Alex Lopez
Posted By:

Alex Lopez on August 5, 2014

Auto Body Shop Safety and Workers Compensation

Although most industries have some type of safety hazards that workers are faced with, the automotive repair industry has more risks than average. According to the Bureau of Labor Statistics, “mechanics are more likely than the average worker to be injured or killed on the job, as evidenced by higher rates of fatalities and injuries and illnesses. In 2005, mechanics ranked 14th in terms of the number of injuries and illnesses with 15,680 nonfatal injuries and 147 deaths.” As an employer, it’s your responsibility to take the proper precautions to prevent injuries and keep your workers safe. Here are some ways to accomplish this.


Safety Hazards

There are several types of chemicals that auto body shop employees are in contact on a regular basis that can cause health complications. Polyurethane-based coatings, linings and paints can lead to respiratory problems and lung cancer. Contact with certain solvents can cause skin and eye irritation. In worst case scenarios, overexposure can even lead to liver damage and kidney disease. That’s why it’s critical to keep control of chemical use and materials correctly.

One of the most common types of injury in this workplace setting involves cuts and lacerations to the fingers and hands. Without taking the proper precaution, glass and jagged edges on sheet metal can put workers in jeopardy. Another problem that’s frequently encountered is back strain, which typically comes from lifting heavy or awkward equipment. Also, there is always the threat of fire and explosions when dealing with paint products and oxygen cylinders.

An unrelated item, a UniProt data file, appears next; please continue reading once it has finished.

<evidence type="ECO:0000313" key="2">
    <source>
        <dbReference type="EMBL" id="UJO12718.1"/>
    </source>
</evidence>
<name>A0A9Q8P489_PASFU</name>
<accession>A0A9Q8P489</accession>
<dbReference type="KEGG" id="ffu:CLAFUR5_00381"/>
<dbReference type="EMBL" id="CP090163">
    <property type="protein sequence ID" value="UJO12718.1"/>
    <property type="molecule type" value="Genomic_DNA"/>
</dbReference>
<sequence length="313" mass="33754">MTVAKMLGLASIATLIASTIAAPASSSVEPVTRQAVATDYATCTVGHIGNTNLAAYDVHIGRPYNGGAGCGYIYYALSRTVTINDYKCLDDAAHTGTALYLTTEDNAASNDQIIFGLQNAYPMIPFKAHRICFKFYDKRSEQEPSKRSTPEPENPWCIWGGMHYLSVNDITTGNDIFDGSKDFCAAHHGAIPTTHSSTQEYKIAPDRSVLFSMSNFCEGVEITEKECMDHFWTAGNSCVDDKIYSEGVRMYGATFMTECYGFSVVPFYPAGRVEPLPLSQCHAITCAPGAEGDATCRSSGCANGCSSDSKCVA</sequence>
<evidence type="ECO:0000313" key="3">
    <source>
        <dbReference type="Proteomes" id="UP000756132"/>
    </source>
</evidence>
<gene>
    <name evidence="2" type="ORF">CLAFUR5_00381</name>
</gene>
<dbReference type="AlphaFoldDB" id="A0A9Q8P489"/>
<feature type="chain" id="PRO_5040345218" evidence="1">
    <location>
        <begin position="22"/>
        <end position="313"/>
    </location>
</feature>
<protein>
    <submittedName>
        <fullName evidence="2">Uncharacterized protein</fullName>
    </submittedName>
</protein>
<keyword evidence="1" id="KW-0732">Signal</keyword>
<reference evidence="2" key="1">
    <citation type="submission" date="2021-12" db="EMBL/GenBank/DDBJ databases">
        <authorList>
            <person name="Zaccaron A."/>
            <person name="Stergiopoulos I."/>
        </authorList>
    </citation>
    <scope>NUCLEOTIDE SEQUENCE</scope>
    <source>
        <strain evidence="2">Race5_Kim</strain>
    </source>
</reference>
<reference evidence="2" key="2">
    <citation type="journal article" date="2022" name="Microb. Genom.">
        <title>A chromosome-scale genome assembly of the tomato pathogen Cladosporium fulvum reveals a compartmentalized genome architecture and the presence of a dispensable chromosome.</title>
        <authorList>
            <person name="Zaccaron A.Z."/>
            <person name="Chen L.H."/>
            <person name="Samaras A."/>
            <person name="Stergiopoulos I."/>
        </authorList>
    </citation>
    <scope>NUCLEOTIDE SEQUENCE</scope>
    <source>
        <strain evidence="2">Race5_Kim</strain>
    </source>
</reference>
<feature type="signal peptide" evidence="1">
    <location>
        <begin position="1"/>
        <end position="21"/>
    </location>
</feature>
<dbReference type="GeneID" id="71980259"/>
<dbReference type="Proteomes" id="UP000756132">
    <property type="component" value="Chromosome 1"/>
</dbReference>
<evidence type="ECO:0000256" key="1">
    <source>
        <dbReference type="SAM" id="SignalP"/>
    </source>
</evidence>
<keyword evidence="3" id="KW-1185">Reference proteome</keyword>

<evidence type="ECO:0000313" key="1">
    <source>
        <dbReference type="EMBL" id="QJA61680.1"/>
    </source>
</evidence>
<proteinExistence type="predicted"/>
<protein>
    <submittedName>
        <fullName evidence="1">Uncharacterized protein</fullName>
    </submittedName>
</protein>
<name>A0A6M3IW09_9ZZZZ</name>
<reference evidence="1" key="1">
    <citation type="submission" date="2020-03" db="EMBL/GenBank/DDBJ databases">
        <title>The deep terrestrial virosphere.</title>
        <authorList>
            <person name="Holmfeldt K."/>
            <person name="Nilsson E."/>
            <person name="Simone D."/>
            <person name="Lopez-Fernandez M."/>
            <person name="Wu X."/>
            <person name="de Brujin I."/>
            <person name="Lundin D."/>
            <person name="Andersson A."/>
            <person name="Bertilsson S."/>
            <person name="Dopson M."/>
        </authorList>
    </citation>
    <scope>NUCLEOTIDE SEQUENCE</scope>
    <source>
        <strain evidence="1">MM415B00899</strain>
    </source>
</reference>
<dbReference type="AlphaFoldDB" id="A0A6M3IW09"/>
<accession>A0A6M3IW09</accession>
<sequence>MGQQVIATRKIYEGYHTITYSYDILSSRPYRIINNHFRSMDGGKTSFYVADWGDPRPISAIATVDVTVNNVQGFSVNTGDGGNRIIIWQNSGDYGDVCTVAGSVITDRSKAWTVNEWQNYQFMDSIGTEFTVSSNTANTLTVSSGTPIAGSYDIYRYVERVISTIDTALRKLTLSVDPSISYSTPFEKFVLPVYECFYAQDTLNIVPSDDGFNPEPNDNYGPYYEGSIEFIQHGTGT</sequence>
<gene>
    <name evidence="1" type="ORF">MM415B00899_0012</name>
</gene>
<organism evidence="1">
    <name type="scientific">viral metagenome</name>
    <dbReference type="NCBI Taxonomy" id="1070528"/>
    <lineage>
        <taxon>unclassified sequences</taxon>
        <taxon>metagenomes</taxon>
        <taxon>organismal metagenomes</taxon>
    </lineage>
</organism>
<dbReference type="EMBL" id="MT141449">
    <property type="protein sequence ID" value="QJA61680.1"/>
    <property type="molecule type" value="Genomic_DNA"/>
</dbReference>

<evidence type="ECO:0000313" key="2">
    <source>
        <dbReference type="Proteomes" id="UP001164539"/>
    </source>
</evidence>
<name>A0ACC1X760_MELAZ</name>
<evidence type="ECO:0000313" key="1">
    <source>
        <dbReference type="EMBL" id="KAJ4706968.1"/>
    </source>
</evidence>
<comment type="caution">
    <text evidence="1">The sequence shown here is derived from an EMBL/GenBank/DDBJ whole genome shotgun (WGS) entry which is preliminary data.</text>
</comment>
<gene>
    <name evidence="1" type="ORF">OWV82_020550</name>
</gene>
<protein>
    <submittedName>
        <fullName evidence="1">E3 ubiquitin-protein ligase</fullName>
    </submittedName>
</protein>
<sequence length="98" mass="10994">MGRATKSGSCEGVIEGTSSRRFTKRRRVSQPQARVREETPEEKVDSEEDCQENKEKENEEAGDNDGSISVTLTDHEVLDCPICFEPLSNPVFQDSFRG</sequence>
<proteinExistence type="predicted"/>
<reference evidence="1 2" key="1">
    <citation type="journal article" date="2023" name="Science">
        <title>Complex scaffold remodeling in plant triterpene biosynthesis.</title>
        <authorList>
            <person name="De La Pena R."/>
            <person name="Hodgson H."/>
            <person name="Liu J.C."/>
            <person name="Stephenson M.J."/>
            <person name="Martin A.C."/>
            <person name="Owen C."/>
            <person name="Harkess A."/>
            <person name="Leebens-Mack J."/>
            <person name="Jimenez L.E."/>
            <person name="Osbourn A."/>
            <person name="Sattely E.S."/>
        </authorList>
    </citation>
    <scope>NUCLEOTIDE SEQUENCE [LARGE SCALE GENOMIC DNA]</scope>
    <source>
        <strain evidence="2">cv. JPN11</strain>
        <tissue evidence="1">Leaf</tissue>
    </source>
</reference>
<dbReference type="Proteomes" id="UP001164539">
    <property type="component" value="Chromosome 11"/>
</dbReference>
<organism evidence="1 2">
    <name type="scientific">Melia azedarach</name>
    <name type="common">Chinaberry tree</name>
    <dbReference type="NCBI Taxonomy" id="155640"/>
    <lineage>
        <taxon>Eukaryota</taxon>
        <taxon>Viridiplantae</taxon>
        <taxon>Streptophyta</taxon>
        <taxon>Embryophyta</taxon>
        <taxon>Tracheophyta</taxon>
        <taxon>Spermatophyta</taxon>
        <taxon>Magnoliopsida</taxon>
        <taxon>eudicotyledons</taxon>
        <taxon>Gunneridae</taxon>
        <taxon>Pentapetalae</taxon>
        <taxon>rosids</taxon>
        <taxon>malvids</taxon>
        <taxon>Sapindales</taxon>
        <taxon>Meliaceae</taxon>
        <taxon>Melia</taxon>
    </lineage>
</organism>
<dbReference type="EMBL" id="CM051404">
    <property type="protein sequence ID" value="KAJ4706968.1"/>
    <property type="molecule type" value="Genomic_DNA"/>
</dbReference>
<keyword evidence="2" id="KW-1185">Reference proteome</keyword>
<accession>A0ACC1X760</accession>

Workers’ Safety

Employees should always wear protective gear like goggles for spray painting, and using a respirator is ideal with extremely toxic chemicals. Ensuring adequate ventilation in your auto body shop should minimize the buildup of dangerous fumes. Workers should also be educated on the right way to handle and mix materials, and instructions should be read when handling unfamiliar materials.

Protective gloves need to be worn when handling glass, sheet metal and other sharp items. Dull blades on knives increase the chance for injury because workers have to use added force, so keeping blades sharp is important. Also, team members should be taught to always cut away and not toward themselves.

When moving large objects, jacks and lifting aids should always be utilized whenever possible. Workers should avoid lifting heavy objects by themselves and get the help of other team members. It’s also important to use the proper lifting techniques, which can be found on this guide from the Washington State Department of Labor and Industries.

In terms of fire safety, there should never be any smoking in and around workstations. Spark producing tools like welding and grinding equipment should never be used in the same vicinity as paint. Also, paint spray booths need to be properly maintained.


Bureau of Workers Compensation

Due to the inherent risks of this industry, it’s important to protect yourself and your employees with workers compensation insurance. In the event that one of your employees is injured, they will receive the proper medical care and rehabilitation. At the same time, you will be financially protected in case of a claim. Being proactive and not waiting until an injury actually happens can help avoid any major disasters and setbacks.

With so many potential hazards, it’s important to take safety concerns seriously when running an auto body shop. Fortunately, educating yourself and your employees should keep operations relatively safe and prevent unnecessary accidents. This resource from OSHA will provide you with further information on safety and meeting OSHA standards.